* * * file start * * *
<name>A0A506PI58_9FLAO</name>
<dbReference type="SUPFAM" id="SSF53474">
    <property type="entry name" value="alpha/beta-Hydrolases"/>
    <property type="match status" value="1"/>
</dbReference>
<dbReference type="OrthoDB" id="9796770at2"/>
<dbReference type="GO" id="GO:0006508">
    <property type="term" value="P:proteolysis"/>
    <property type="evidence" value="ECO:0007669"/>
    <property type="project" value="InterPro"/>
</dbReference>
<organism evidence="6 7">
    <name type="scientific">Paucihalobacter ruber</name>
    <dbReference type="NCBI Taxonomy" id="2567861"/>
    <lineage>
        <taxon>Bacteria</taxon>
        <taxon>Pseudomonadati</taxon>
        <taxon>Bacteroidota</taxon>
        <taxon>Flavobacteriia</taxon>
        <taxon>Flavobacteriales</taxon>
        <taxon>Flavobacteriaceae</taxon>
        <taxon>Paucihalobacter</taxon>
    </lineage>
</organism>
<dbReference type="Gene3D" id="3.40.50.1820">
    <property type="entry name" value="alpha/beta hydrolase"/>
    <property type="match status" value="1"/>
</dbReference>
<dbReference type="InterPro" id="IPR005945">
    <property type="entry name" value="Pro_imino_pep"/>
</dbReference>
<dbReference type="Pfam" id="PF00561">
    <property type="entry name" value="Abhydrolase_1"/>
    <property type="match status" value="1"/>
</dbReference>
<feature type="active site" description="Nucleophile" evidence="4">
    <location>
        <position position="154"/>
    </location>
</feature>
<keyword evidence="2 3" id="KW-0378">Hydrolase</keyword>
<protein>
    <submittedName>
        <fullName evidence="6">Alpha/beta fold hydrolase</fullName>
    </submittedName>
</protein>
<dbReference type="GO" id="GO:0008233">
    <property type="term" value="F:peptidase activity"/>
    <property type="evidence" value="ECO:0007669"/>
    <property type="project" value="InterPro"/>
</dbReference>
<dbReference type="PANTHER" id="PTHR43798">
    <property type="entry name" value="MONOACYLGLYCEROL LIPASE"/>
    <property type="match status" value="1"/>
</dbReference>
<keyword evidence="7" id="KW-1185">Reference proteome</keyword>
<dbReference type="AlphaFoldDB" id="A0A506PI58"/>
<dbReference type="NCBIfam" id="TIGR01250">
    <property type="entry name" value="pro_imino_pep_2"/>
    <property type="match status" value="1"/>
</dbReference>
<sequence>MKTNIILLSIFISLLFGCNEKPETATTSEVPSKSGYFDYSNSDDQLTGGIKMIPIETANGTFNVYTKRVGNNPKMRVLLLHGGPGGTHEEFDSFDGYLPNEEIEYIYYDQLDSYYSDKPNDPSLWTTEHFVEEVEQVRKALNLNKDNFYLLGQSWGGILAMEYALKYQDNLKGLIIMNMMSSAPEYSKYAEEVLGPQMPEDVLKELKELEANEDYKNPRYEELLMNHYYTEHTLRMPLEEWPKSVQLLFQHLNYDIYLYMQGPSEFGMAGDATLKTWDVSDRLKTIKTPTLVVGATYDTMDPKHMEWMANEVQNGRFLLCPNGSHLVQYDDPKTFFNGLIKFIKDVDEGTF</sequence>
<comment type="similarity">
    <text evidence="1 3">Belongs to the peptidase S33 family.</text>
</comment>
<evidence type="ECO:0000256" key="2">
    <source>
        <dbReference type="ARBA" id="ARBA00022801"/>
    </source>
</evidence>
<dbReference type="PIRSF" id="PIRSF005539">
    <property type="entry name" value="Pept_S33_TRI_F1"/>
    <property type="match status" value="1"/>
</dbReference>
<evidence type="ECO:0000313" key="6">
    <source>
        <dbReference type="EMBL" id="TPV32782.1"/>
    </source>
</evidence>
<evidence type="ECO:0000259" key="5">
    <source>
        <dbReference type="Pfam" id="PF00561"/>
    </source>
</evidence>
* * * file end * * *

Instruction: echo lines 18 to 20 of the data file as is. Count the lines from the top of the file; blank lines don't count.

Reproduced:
        <taxon>Bacteroidota</taxon>
        <taxon>Flavobacteriia</taxon>
        <taxon>Flavobacteriales</taxon>